Dracula X vs Rondo, all Vampires must die!

March 18, 2010

When Rondo of Blood launched on the TurboDuo in 1993, import gamers were singing it’s praises pretty early on, but with some lackluster support for Grafx anythingl in the States at that point in time, the hope of an American release for the game was pretty much out of the question.  Konami,  however, had other plans. 

Enter Dracula X for the Super Nintendo, a re-imagining of sorts of Rondo of Blood, and the point of contention for many a Castlevania fan still today.  A lot of folks seem to look at this as the inferior version of the original Rondo, while others seem to appreciate it as another entry into the series that differs itself enough from Rondo to stand on it’s own two feet.  Personally, my experience with the game stems from being a lot younger, so my memory is a little hazy.  I do remember it being tough as nails, I never made it to the Dracula fight, so I can’t really form a total opinion on how it stacks up. 

But that’s why the Internet gave us Youtube! 

So here’s a couple quick and dirty comparison vids of different points in both games, just to give you a rough idea of what changed between the two:

The final Drac fight from Dracula X (I know, it looks easy!)

Versus the final Drac fight from Rondo of Blood.

A lot of  you guys will be pretty familiar with the Rondo take on it, since that’s nearly identical to the way Symphony of the Night opens up (it’s retelling this particular event and all).  It’s definitely different in style and art to the SNES version, what with the giant pillars and bottomless pits, and the big change in Dracula’s big monster form.  Also, notice the difference in how Richter moves between both versions.  Looking a little sluggish there, Rick.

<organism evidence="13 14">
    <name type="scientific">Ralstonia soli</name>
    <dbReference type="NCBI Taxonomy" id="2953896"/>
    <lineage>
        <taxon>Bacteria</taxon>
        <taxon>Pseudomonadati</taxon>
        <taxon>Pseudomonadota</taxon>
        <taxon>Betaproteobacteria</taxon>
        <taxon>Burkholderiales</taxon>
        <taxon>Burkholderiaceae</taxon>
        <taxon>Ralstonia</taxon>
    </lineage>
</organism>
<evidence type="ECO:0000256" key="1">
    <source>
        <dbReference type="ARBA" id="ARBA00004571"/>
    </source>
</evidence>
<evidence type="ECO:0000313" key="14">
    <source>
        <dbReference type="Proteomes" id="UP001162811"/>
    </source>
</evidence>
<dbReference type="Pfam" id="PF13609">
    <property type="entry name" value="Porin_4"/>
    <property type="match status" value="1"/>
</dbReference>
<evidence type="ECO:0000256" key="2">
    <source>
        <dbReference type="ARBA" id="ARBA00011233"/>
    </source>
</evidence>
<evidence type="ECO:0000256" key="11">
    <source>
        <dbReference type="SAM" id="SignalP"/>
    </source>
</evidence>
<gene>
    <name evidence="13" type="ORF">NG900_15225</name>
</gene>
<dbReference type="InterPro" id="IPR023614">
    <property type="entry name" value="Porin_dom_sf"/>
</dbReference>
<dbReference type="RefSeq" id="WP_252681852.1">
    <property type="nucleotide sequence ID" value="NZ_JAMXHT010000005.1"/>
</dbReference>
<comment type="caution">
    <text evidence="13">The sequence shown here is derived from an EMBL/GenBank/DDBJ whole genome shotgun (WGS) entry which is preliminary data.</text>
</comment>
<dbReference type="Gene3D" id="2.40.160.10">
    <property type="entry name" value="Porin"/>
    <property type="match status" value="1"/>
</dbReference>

Here’s another comparison, this time on the Werewolf boss fight from both versions.

In Rondo of Blood, he’s the boss from Stage 2:

And in Dracula X, he’s the Stage 5 boss: 

These two fights are almost identical, as opposed to the Drac fight.  The background has changed a bit, but the moveset of the Werewolf hasn’t seen any change, just some animation differences, most notably with the fireball attack.  Notice though, the SNES version moves considerably slower, with both Richter and the Werewolf.  Current CV fans of the GBA and DS games will also recognize the Werewolf, who has become a more run of the mill enemy in the current Metroidvania style games. 

Finally, let’s do a quick music comparison too:

Rondo of Blood’s rendition of Bloody Tears, a personal favorite:

Dracula X’s version:

To be fair, these are pretty close too.  However, what a huge difference CD quality music makes over a cart, right? 

Overall, if I had to choose between Rondo of Blood and Dracula X, I’d say Rondo is a clear cut winner.  That said, I think Dracula X is totally worth playing, and something that I need to seek out again in the near future.  Maybe Konami / Hudson will grace us with a VC release of this too, before I have to shell out $50+ for the hard copy.